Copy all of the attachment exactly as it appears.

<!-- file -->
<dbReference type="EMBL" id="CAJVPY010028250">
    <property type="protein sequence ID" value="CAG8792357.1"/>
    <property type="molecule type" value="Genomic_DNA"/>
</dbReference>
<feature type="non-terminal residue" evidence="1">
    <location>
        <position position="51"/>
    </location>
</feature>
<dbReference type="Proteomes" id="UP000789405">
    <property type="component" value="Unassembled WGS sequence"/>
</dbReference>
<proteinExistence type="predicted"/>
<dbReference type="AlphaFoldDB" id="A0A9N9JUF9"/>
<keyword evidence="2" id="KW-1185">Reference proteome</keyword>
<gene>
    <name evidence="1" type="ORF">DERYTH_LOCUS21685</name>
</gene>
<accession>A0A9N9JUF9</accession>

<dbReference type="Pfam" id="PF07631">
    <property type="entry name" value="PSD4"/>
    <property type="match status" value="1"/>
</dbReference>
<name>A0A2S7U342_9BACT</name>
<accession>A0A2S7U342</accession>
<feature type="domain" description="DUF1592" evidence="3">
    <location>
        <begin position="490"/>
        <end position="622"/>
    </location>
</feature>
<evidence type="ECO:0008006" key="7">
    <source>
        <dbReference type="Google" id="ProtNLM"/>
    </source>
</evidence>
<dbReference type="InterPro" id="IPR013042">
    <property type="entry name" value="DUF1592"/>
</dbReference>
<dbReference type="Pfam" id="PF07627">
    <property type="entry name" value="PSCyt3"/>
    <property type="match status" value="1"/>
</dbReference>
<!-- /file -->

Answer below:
<dbReference type="EMBL" id="CAJVPY010028250">
    <property type="protein sequence ID" value="CAG8792357.1"/>
    <property type="molecule type" value="Genomic_DNA"/>
</dbReference>
<feature type="non-terminal residue" evidence="1">
    <location>
        <position position="51"/>
    </location>
</feature>
<dbReference type="Proteomes" id="UP000789405">
    <property type="component" value="Unassembled WGS sequence"/>
</dbReference>
<proteinExistence type="predicted"/>
<dbReference type="AlphaFoldDB" id="A0A9N9JUF9"/>
<keyword evidence="2" id="KW-1185">Reference proteome</keyword>
<gene>
    <name evidence="1" type="ORF">DERYTH_LOCUS21685</name>
</gene>
<accession>A0A9N9JUF9</accession>

<dbReference type="Pfam" id="PF07631">
    <property type="entry name" value="PSD4"/>
    <property type="match status" value="1"/>
</dbReference>
<name>A0A2S7U342_9BACT</name>
<accession>A0A2S7U342</accession>
<feature type="domain" description="DUF1592" evidence="3">
    <location>
        <begin position="490"/>
        <end position="622"/>
    </location>
</feature>
<evidence type="ECO:0008006" key="7">
    <source>
        <dbReference type="Google" id="ProtNLM"/>
    </source>
</evidence>
<dbReference type="InterPro" id="IPR013042">
    <property type="entry name" value="DUF1592"/>
</dbReference>
<dbReference type="Pfam" id="PF07627">
    <property type="entry name" value="PSCyt3"/>
    <property type="match status" value="1"/>
</dbReference>